captain are rational numbers any number that is represented by a two number division which means a decimal number (or as we say it in programming a float) and irrational numbers are the opposite which are integers?
    Loosely speaking a rational number is a number that can be expressed as the
    ratio of two integers.

    Again loosely speaking decimal numbers with no restriction on the length of the
    decimal are what we call real numbers.

    Floats are meant to be a computer representation of numbers. But the
    restrictions of computer hardware result in them in fact being a subset
    of the rationals, also floating arithmetic is not the same as normal arithmetic,
    see What Every Computer Scientist Should Know about Floating Point Arithmetic.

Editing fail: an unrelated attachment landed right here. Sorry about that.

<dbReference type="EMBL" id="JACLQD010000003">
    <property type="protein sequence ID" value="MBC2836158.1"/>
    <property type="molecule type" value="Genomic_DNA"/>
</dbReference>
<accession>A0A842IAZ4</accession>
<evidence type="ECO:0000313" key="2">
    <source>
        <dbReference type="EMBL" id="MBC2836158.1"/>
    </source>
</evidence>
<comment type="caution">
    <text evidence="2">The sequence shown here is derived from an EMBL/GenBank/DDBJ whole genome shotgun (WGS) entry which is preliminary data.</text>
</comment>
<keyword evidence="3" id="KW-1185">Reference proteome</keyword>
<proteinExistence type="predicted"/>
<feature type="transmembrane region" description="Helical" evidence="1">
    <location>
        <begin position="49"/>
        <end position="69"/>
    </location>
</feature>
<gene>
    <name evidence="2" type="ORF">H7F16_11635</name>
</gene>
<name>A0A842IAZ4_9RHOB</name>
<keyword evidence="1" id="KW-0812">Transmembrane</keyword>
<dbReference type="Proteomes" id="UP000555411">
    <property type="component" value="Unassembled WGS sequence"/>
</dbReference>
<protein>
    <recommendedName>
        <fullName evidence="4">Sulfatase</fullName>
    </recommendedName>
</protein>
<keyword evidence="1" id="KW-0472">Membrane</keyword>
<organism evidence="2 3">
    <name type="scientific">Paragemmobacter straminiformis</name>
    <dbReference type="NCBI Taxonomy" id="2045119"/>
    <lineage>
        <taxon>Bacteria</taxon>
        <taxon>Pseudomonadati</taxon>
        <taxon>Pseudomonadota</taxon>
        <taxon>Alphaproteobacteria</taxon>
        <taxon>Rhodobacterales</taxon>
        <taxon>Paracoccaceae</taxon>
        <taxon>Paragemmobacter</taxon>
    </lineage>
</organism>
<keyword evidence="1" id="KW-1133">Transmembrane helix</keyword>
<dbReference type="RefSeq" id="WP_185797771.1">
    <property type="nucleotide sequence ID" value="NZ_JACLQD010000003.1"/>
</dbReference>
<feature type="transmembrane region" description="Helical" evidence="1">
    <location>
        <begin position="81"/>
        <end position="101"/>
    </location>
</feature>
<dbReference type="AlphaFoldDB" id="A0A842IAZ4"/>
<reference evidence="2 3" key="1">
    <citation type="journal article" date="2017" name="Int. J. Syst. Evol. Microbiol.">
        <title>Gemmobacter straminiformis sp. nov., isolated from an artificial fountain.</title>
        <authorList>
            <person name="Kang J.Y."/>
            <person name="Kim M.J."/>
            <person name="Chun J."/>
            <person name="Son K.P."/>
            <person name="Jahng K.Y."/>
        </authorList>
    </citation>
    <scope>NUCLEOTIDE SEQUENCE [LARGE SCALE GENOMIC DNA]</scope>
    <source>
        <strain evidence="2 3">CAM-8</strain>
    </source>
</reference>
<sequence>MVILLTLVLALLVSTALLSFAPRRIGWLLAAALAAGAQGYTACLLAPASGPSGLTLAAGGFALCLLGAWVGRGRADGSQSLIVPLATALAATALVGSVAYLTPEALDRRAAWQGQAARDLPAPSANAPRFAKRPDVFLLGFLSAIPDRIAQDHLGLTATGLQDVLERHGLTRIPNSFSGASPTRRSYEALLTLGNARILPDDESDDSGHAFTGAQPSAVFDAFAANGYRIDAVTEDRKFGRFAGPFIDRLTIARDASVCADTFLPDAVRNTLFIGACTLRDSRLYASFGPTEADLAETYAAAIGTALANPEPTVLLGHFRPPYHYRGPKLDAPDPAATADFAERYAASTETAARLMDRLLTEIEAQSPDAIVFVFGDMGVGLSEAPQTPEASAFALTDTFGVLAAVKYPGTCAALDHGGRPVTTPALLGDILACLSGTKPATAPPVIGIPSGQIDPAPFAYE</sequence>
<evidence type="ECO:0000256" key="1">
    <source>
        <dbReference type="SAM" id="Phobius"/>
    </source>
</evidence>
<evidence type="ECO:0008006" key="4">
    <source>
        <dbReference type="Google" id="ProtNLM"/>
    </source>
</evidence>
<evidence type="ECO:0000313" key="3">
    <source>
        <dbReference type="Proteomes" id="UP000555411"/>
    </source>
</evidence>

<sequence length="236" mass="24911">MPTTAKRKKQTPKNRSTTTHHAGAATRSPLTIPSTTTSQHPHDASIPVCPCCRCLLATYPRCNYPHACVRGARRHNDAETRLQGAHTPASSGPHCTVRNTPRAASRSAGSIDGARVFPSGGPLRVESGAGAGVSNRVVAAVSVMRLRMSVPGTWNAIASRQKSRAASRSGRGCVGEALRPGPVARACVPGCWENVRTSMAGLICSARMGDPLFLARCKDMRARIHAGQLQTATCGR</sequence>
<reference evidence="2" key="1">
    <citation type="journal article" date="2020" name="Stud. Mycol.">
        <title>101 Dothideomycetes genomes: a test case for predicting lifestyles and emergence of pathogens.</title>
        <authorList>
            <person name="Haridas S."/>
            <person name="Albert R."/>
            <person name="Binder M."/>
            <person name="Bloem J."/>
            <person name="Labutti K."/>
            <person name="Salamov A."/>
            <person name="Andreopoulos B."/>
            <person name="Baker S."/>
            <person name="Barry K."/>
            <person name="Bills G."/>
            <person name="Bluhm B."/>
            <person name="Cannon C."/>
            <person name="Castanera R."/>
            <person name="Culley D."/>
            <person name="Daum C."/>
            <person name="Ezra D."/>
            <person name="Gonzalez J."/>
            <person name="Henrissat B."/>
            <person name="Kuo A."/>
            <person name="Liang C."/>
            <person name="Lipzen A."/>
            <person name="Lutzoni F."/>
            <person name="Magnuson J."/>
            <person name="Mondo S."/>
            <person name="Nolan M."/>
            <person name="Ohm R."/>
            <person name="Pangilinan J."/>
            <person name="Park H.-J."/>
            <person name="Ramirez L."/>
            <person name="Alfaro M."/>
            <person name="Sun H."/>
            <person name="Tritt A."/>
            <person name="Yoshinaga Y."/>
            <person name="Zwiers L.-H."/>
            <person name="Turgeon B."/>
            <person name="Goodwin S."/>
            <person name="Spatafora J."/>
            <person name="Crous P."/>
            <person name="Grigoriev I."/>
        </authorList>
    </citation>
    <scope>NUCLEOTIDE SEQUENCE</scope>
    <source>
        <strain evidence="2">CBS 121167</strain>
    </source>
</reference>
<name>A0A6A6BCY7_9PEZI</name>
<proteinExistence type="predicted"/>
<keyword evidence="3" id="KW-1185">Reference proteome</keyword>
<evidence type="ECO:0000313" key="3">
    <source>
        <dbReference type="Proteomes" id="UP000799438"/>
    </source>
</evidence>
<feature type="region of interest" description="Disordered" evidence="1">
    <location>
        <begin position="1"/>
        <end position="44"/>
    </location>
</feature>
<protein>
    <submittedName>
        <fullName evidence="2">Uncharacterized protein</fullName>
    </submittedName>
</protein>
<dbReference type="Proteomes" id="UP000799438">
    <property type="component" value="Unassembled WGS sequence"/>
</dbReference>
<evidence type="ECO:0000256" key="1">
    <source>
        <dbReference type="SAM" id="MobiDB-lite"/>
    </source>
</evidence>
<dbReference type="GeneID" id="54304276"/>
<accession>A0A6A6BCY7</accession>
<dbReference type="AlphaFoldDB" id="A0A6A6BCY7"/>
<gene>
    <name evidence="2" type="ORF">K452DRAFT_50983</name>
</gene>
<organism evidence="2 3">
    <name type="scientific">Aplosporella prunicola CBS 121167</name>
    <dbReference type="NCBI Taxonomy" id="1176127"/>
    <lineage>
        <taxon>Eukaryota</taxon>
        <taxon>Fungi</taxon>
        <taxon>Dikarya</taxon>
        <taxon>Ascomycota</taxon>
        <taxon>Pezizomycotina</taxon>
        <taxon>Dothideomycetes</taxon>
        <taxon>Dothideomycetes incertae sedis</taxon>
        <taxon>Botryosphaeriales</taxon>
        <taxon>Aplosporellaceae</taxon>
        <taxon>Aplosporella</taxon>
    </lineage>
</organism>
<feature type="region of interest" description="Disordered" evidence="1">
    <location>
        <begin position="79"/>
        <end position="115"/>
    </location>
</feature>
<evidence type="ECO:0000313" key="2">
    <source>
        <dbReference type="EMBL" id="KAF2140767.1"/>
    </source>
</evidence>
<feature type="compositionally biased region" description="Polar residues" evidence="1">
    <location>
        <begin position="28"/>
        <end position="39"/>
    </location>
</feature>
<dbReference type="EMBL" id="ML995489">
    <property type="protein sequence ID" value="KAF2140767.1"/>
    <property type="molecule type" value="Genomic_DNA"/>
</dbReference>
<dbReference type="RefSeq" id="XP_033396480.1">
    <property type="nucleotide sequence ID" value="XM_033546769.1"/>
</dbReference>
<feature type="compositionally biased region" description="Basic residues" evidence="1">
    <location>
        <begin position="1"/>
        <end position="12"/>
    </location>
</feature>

RonL
    Follow Math Help Forum on Facebook and Google+

  5. #5
    Grand Panjandrum
    Joined
    Nov 2005
    From
    someplace
    Posts
    14,972
    Thanks
    4
    Quote Originally Posted by mHadad
    how can a number that is raised by the power of 2 be negative ,i mean how can i^2 = -1 (can u show me a real world example where i^2 = - 1 so i can understand it more)?
    thanks again captain jack
    We introduce an ideal element i into the number system so that i^2=-1,
    then develop the idea from there.

    I can no more point to a complex or imaginary number than I can point
    to the integer 7. These are mathematical constructs and are judged by
    their usefullness (and/or interest) within mathematics and/or its
    applications.

    Complex numbers were originally introduced because they were usefully
    when finding the real roots of cubics, and today they are used
    in vast tracts of mathematics. They are also interesting in their own right